Graduate Theological Union

Human Development

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Jewish Studies Students to Visit Poland

For more than 40 years, GTU’s Center for Jewish Studies (CJS) has offered outstanding academic programs committed to interreligious conversation, and has served as a vital center for Jewish life in the Bay Area, hosting scholarly lectures, films, conferences, and Jewish holiday celebrations that are open to the public.

Thanks to a three-year $900,000 grant made in 2008, by both the Taube Foundation for Jewish Life and Culture and the Koret Foundation, CJS continues to offer robust academic and community programs.

Intercultural Ministry

A-twitter with American Buddhist Monk Heng Sure

You might need a list to describe Heng Sure. He’s a Buddhist monk, director of the Berkeley Buddhist Monastery, scholar, member of several interfaith organizations, GTU alumnus, teacher at Pacific School of Religion (PSR), musician, singer-songwriter of Buddhist folksongs, story teller, youth leader, and most recently, a tweeter on Twitter. Or you could drop the list and just say he is real. His name — given to him by his teacher Master Hsuan Hua when he became a monk — translated from Mandarin, means “constantly real.”

Carmen Lansdowne: A Prophetic Voice on Social Justice

The Rev. Carmen Lansdowne is also called Kwisa’lakw by one of the aboriginal peoples of Canada’s central northwest coast. The name, given her by tribal elders at a ceremonial potlatch, means “woman who travels far,” and acknowledges the globetrotting work of this 34-year-old doctoral student in Interdisciplinary Studies. Lansdowne serves on the World Council of Churches (WCC) executive committee, representing 560 million Christians in 110 countries and territories.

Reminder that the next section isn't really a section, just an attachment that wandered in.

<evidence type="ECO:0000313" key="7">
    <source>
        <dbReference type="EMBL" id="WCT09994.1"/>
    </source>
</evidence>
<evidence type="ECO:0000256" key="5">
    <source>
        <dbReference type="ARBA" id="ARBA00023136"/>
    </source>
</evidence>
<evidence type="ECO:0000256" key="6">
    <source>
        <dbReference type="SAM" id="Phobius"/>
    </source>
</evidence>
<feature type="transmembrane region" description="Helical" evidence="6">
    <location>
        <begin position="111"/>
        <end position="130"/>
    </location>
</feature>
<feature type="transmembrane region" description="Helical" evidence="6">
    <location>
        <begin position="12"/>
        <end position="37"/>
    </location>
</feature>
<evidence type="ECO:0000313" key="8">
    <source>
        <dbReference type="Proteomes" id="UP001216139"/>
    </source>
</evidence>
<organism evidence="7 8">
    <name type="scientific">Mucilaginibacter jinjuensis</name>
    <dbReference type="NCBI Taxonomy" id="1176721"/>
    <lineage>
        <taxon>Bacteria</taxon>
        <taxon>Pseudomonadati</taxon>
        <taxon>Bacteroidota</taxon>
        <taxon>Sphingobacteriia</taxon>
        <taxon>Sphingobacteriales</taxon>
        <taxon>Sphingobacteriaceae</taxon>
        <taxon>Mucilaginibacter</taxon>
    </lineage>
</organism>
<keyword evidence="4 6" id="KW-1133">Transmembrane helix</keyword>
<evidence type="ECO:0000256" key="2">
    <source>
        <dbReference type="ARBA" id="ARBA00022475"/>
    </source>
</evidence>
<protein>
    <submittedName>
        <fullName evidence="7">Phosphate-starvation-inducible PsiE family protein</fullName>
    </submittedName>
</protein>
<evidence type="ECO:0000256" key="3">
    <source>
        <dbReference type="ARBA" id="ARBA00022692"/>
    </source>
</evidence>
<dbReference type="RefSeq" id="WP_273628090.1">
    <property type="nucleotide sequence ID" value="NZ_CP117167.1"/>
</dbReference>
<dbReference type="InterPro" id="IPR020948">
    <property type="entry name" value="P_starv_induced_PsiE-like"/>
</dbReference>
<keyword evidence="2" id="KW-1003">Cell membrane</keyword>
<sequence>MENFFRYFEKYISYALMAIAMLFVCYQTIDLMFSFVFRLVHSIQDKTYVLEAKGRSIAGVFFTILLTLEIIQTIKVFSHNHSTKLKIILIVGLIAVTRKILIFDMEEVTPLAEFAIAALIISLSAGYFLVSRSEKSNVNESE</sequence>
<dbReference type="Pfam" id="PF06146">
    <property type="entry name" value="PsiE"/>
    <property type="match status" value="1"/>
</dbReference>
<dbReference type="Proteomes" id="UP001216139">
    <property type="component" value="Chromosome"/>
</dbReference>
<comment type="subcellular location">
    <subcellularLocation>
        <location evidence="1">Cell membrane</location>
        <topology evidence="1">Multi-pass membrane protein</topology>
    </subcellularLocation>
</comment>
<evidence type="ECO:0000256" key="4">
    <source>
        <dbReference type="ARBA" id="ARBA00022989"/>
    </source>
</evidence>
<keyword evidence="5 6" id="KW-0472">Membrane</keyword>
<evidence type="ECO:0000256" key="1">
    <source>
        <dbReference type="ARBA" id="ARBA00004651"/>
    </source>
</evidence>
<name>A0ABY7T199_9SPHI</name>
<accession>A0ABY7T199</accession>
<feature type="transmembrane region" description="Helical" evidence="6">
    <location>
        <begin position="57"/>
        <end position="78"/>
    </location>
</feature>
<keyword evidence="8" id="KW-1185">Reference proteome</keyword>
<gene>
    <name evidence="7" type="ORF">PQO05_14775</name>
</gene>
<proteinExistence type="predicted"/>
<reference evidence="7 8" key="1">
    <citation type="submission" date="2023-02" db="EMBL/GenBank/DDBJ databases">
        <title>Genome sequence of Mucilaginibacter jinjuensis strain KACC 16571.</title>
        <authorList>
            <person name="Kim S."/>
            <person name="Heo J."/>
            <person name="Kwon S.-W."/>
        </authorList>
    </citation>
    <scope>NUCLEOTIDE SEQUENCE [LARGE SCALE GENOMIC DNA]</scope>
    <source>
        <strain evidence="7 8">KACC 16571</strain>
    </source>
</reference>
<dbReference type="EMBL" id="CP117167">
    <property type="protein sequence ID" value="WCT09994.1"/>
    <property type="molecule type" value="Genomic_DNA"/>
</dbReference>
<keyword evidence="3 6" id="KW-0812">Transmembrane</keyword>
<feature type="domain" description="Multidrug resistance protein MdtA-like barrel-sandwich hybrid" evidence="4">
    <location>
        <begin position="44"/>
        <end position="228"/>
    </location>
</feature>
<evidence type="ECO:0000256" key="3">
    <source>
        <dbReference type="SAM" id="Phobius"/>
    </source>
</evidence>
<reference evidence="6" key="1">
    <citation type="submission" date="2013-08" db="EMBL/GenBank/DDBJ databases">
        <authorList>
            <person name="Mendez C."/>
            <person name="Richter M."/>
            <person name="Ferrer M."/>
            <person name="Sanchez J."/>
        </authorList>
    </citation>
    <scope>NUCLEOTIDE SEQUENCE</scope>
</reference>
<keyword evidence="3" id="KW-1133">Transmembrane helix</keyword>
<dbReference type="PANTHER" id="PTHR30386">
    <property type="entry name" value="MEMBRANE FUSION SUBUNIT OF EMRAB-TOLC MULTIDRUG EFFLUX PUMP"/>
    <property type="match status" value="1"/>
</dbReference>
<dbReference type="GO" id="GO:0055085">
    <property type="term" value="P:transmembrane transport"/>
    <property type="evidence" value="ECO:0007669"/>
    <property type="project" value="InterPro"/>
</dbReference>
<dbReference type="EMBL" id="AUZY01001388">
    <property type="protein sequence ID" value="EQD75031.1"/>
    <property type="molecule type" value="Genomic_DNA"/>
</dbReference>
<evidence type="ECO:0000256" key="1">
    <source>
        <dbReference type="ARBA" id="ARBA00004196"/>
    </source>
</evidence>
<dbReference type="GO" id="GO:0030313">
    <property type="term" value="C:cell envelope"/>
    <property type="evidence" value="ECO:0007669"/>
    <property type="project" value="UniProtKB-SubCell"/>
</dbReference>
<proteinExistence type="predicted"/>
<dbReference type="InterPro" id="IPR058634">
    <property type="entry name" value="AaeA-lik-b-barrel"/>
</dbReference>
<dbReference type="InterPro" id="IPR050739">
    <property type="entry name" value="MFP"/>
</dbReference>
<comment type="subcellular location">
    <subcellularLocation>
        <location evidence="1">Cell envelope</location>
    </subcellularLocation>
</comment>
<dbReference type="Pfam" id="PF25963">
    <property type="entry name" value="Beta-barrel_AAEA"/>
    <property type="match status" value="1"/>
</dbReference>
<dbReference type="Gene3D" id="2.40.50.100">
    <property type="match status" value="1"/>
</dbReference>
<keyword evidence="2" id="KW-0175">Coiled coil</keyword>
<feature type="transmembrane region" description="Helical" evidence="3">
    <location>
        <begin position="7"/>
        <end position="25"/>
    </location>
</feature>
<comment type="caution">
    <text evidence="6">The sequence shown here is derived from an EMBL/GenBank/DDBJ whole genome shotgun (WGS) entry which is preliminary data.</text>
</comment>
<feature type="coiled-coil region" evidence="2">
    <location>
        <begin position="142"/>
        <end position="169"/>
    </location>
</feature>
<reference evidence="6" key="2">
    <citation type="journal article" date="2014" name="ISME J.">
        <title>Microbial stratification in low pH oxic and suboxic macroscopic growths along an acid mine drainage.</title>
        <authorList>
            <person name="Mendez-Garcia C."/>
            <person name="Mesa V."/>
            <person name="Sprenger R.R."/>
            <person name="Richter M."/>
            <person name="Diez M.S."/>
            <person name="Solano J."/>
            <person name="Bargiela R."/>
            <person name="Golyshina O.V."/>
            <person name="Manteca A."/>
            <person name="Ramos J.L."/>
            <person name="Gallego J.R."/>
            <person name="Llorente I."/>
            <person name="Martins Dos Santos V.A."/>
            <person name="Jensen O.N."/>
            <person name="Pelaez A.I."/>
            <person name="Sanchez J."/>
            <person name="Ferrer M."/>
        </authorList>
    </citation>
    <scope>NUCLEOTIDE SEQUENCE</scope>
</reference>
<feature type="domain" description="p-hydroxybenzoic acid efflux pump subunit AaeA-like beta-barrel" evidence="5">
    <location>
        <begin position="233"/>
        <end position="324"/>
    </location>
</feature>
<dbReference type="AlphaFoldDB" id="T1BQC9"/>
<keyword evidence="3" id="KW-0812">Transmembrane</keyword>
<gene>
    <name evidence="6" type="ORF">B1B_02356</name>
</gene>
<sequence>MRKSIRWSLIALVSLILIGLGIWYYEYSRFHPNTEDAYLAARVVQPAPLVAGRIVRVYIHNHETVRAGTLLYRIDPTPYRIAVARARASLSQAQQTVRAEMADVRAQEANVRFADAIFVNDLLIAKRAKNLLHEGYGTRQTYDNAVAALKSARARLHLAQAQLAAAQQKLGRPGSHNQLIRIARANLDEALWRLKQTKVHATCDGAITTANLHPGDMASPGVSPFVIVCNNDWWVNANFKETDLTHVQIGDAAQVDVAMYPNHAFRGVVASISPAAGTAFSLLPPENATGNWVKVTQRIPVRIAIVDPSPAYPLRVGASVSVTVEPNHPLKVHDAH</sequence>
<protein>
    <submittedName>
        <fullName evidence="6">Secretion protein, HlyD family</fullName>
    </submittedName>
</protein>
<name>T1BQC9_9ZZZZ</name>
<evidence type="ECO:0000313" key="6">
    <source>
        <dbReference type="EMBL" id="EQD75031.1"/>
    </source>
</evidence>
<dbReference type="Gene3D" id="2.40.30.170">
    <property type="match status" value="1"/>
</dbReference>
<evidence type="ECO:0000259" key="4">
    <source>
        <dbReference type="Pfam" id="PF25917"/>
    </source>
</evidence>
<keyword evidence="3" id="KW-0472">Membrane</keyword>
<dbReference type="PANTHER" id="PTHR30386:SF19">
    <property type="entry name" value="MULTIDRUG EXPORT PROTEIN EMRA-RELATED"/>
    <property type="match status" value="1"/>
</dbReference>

The Moan and the Shout: James Noel on African American Religious Experience

Take a black sermon, print it in a book, then read it, and you have no idea what it means because it has been abstracted from the living worship of the black church, says the Rev. Dr. James Noel, (Ph.D. ’99), Farlough Professor of African American Christianity at the San Francisco Theological Seminary. The sermon’s meaning, he says, is determined by the hymns sung, the testimonials, the prayers said before and after the sermon’s delivery, as well as what went on that week for parishioners. “My fascination is with religious experience and its various modes of expression,” he says, “especially African American religious experience, which is different than that of Europeans or white Americans. The disciplines generated by both the Protestant Reformation and the Enlightenment aren’t adequate for elucidating black religion, and this has implications for theological education.”

I am not for sale

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